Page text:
Illustration: Daniel Hertzberg
Princeton Portrait

Tapping Reeve 1763 was in love with a clever, wealthy girl, and he hardly had a penny. He had paid his way through the College of New Jersey by teaching at a nearby grammar school and working as a private tutor. Six years later, he began courting one of his former students: Sally Burr, the daughter of the late Aaron Burr Sr., president of the College. Reeve’s gifts lay in teaching, but teaching was not prestigious or remunerative enough to win her guardians’ consent for marriage. 

“My dear Sally,” he wrote to her in 1769, “I have just been conversing with your Uncle who says he is resolved to oppose me & treats me hardly with common kindness ... . Oh, my dearest, when they are about to use their arguments with you, judge how meaningful my situation must be when my very happiness itself is at stake ... but rest assured, my faithful Charmer, I will never believe that you will abandon me or prove inconstant.” Aaron Burr Jr. 1772 carried letters between Reeve and his sister. 

Reeve took a position as a legal apprentice — most lawyers in the Colonies learned their craft this way. He emerged from his apprenticeship even poorer, but with the prestigious title of lawyer. He married Sally Burr in 1772.

The most obvious way to recover his funds was to take on apprentices in turn. His first arrived in 1774: Sally’s brother, Aaron, who went on to a notable political career. Apprentices kept coming, in numbers that grew and grew. So it was that Reeve, a reluctant lawyer but a passionate teacher, became the founder of the nation’s first law school.

Litchfield Law School opened in Litchfield, Conn., in 1784. Students crowded its single classroom: more than 1,200 over the next 50 years, among them Horace Mann, Samuel Morse, and Noah Webster. 

Like most lawyers, Reeve drew on William Blackstone’s works on English common law, but he suggested that some doctrines of the common law were foolish and archaic, as Paul Hicks ’58 notes in a new book about the school. Blackstone claimed that “the husband and wife are one person in law; that is, the very being or legal existence of the woman is suspended during the marriage,” for example. But Reeve argued that when we see a married woman in reality, “we find her often an active agent, executing powers, conveying land, suing with her husband, and liable to be sued with him, and liable to punishment for crimes.” He also told his students that slavery was illegal, being “founded in violence and contrary to the laws of natural justice,” as their notes record. After these lectures, Litchfield’s other teacher would tell the students that, although he too was an abolitionist, he was obliged to affirm that slavery was legal in Connecticut.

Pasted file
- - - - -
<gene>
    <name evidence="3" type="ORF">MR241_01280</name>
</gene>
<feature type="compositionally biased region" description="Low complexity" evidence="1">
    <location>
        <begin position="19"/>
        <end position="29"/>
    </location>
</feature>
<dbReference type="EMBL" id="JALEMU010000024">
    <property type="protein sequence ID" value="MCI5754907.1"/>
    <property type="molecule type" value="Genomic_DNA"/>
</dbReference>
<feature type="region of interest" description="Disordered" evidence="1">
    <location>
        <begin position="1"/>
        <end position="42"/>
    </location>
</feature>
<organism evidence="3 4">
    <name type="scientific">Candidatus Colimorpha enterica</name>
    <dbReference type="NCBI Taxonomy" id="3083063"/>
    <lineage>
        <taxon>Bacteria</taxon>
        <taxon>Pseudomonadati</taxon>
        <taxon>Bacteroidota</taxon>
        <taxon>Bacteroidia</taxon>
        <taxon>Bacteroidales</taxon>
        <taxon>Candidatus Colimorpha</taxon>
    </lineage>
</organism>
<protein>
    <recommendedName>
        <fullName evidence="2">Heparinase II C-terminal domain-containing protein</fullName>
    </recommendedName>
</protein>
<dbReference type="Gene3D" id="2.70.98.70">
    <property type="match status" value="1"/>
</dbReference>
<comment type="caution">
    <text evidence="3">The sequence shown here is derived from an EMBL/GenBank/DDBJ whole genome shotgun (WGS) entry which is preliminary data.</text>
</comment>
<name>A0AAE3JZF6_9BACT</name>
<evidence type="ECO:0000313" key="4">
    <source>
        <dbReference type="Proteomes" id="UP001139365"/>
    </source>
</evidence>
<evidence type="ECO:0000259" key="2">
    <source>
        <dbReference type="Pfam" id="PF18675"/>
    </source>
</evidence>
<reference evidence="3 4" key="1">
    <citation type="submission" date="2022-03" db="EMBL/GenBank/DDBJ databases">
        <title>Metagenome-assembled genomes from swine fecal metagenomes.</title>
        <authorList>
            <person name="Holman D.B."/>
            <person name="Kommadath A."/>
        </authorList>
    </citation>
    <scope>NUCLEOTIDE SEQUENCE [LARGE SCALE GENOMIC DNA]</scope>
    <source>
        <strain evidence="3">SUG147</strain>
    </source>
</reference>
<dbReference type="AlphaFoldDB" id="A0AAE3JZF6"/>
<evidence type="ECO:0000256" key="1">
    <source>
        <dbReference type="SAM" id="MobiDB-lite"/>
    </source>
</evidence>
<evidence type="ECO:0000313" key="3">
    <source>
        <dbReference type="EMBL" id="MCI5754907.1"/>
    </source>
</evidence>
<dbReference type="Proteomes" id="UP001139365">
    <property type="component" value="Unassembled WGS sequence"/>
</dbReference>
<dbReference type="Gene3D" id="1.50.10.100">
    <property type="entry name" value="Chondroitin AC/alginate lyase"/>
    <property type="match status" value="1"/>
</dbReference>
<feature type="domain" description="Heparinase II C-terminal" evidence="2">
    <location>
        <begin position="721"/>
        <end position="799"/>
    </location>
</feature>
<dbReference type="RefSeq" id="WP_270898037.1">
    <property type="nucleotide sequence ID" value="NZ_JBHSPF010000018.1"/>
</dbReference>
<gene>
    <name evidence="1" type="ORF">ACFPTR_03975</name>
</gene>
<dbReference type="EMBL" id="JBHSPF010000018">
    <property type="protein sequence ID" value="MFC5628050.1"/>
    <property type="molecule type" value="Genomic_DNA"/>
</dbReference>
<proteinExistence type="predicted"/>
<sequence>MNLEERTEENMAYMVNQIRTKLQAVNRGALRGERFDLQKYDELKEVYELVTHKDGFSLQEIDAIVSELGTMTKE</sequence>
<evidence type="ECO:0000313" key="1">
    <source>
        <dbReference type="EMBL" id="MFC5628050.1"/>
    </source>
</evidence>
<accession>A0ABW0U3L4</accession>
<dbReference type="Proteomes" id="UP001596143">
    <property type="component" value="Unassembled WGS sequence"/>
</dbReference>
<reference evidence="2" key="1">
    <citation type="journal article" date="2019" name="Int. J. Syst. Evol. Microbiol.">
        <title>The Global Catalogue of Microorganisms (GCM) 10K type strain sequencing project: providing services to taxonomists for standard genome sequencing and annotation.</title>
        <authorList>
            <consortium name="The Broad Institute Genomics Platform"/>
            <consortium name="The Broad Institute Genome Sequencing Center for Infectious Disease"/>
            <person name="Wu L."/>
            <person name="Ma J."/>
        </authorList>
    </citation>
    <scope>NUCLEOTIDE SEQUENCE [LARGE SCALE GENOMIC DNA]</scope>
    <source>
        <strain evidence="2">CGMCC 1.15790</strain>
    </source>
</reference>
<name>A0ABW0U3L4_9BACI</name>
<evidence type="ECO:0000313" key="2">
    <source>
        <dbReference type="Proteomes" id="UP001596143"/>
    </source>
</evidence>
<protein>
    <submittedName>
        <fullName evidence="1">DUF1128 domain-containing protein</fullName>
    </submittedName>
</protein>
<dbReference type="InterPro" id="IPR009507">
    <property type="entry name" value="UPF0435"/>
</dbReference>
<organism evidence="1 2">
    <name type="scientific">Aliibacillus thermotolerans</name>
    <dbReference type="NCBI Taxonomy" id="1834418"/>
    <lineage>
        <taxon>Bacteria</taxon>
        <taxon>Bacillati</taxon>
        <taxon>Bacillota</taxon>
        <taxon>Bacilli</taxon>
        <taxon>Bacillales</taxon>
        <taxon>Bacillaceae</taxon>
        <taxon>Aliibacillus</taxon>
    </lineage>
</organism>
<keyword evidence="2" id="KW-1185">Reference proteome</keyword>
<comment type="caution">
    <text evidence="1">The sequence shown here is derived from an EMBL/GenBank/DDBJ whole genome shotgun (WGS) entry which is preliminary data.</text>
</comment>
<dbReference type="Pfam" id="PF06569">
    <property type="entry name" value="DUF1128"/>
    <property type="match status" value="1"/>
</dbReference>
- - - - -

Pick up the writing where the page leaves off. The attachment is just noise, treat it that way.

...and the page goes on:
Reeve hated Thomas Jefferson. After Jefferson assumed the presidency, Reeve wrote in a newspaper, The Litchfield Monitor, that Jefferson was trying to overthrow the Constitution and set himself up as a tyrant. A grand jury indicted Reeve and the newspaper’s publisher on charges of seditious libel, though the case was eventually dismissed. Reeve did not apologize.

When Harvard opened a law school in 1817, then Yale in 1824, students flocked to the new schools with old names, and Litchfield’s enrollments began to decline. Reeve retired in 1820, and Litchfield Law School closed its doors in 1833.

Tapping Reeve and Sally Burr Reeve had, by all accounts, a very contented marriage. After they wed, he wrote to her, “I am this moment enjoying the incomparable pleasure of reflecting that I have one friend in you that will be ever an unshaken friend and that I can enjoy no prosperity but what must give you satisfaction and make you the happiest.”

He added, “And do not abuse my sweet lips with your savage little teeth.”